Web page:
Nation special report

LONDON: In wake of severely tense relations between Pakistan and India, the American researchers of two prominent universities have expressed apprehension that a nuclear war between the two neighbour countries could kill more than 125 million people ‘immediately’.

Renewed tensions between the two South Asian countries has led to scientists at Rutgers University to predict what could happen if the two powers declared war in a paper published on Wednesday.

The scenario, modelled by researchers, envisaged more than 100 million immediate deaths, followed by global mass starvation after megatons of thick black soot blocked out sunlight for up to a decade. 

The death toll, however, could rise to 125 million if both countries expended the bulk of their highest yield weapons and put into use powerful 100 kiloton weapons. India and Pakistan currently each have around 150 nuclear warheads at their disposal, with the number expected to climb to more than 200 by 2025. 

It comes at a time of rising tensions between the rivals, who have fought several wars over the Muslim-majority territory of Kashmir.  ‘Unfortunately it’s timely because India and Pakistan remain in conflict over Kashmir, and every month or so you can read about people dying along the border,’ said Rutgers University professor Alan Robock, who co-authored the paper in Science Advances.

India has a ‘no first strike’ policy, but reserves the right to mount a nuclear response to any hit by weapons of mass destruction. Pakistan has declared it would only use nuclear weapons if it could not stop an invasion by conventional means or if it was attacked first with nuclear weapons.

The authors wrote that although their scenario had Pakistan pulling the trigger first, they did not mean to imply they believed this was more likely. Based on their current populations and the urban centers that would be likely targeted, the researchers estimated up to 125 million could be killed if both countries expended the bulk of their highest yield weapons. This most extreme scenario would involve the use of 100 kiloton weapons, more than six times as powerful as the bombs dropped on Hiroshima.

A single airburst from such a bomb could kill two million people and injure 1.5 million – but most of the deaths would occur from the raging firestorms that followed the blast.

‘India would suffer two to three times more fatalities and casualties than Pakistan because, in our scenario, Pakistan uses more weapons than India and because India has a much larger population and more densely populated cities,’ the paper said.

As a percentage of its urban population, though, Pakistan’s losses would be about twice those of India. But nuclear Armageddon would be only the beginning.

The research found that the firestorms could release 16 million to 36 million tons of soot (black carbon) into the upper atmosphere, spreading around the world within weeks. The soot in turn would absorb solar radiation, heating the air up and boosting the smoke’s rise.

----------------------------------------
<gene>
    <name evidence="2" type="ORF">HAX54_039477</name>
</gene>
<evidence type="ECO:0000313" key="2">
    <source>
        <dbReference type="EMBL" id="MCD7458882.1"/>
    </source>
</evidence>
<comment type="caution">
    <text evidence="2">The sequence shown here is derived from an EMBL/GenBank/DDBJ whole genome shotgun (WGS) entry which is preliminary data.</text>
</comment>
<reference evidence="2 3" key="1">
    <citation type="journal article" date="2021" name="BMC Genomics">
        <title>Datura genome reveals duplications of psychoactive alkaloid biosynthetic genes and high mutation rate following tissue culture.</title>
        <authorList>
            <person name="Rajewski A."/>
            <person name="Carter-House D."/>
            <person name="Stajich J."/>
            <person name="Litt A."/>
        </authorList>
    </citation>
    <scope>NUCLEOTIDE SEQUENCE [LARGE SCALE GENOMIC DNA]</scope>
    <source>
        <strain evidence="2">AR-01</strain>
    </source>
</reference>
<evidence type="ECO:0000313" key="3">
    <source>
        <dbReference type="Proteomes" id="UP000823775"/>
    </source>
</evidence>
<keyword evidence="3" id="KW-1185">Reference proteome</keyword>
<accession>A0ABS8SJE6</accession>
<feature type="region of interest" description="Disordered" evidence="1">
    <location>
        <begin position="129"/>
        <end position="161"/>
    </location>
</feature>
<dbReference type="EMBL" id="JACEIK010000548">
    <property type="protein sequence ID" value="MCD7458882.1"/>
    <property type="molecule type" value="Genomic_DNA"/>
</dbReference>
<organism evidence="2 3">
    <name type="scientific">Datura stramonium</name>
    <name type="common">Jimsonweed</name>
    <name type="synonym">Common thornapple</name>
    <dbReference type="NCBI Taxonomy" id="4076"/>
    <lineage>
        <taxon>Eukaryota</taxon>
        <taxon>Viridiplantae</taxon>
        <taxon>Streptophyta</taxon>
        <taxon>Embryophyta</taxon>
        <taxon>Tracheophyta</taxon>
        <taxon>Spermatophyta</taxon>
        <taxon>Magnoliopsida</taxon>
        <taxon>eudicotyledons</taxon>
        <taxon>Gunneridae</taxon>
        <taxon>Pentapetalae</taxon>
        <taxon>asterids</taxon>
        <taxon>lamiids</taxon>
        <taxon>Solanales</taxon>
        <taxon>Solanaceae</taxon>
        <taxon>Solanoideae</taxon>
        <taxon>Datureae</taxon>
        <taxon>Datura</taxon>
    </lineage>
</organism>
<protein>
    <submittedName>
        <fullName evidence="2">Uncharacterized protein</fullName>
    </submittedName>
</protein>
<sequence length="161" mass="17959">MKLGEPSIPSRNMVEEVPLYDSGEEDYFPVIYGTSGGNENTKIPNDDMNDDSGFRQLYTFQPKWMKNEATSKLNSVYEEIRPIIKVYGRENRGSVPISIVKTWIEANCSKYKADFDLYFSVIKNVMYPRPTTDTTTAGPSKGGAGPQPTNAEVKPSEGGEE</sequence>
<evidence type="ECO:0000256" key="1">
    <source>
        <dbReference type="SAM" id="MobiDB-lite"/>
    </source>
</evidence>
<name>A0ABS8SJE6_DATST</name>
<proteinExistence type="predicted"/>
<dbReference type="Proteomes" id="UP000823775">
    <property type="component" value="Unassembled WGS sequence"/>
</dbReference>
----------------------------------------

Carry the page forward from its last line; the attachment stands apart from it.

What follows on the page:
The study, published in the journal Science Advances, looked at a war scenario that may occur between India and Pakistan in 2025. While both the neighbouring countries have waged several wars over Kashmir, they could come to possess a combined count of 400 to 500 nuclear weapons by 2025, the study noted.

“They’re rapidly building up their arsenals. They have huge populations, so lots of people are threatened by these arsenals, and then there’s the unresolved conflict over Kashmir,” Toon said.

The researchers found that the exploding nuclear weapons could release 16 to 36 million tonnes of soot — tiny black carbon particles in smoke — that could rise to the upper atmosphere and spread around the world within weeks.

The soot, the researchers said, would absorb solar radiation, and heat up the air, boosting the smoke’s swift rise.

In the process, the study noted that the sunlight reaching the Earth would decline by 20 to 35 per cent, causing our planet’s surface to cool by 2 to 5 degrees Celsius.

Rainfall across the world may also reduce by 15 to 30 per cent, both of which could have larger regional impacts, the study noted.

The researchers added that vegetation growth would decline globally by 15 to 30 per cent on land, and the oceans could see a productivity decline by 5 to 15 per cent.

Overall, the study noted that recovery from all these impacts would take more than 10 years since the smoke would linger in the upper atmosphere.

“Nine countries have nuclear weapons, but Pakistan and India are the only ones rapidly increasing their arsenals,” Robock said.

He added that the continuing unrest between the two nuclear-armed countries, particularly over Kashmir, made it important to understand the consequences of a nuclear war.

According to the researchers, the nuclear weapons in the year 2025 could range from 15 kilotonnes in explosive power — the same size as the bomb dropped on Hiroshima by the US in 1945 — to a few hundred kilotonnes.

In the scenario, the researchers estimated that 50 to 125 million people could die from the direct effects, with additional deaths from mass starvation also possible worldwide. “Nuclear weapons cannot be used in any rational scenario but could be used by accident or as a result of hacking, panic or deranged world leaders,” Robock said. According to Robock, the only way to prevent accidental usage of nuclear weapons was to eliminate them.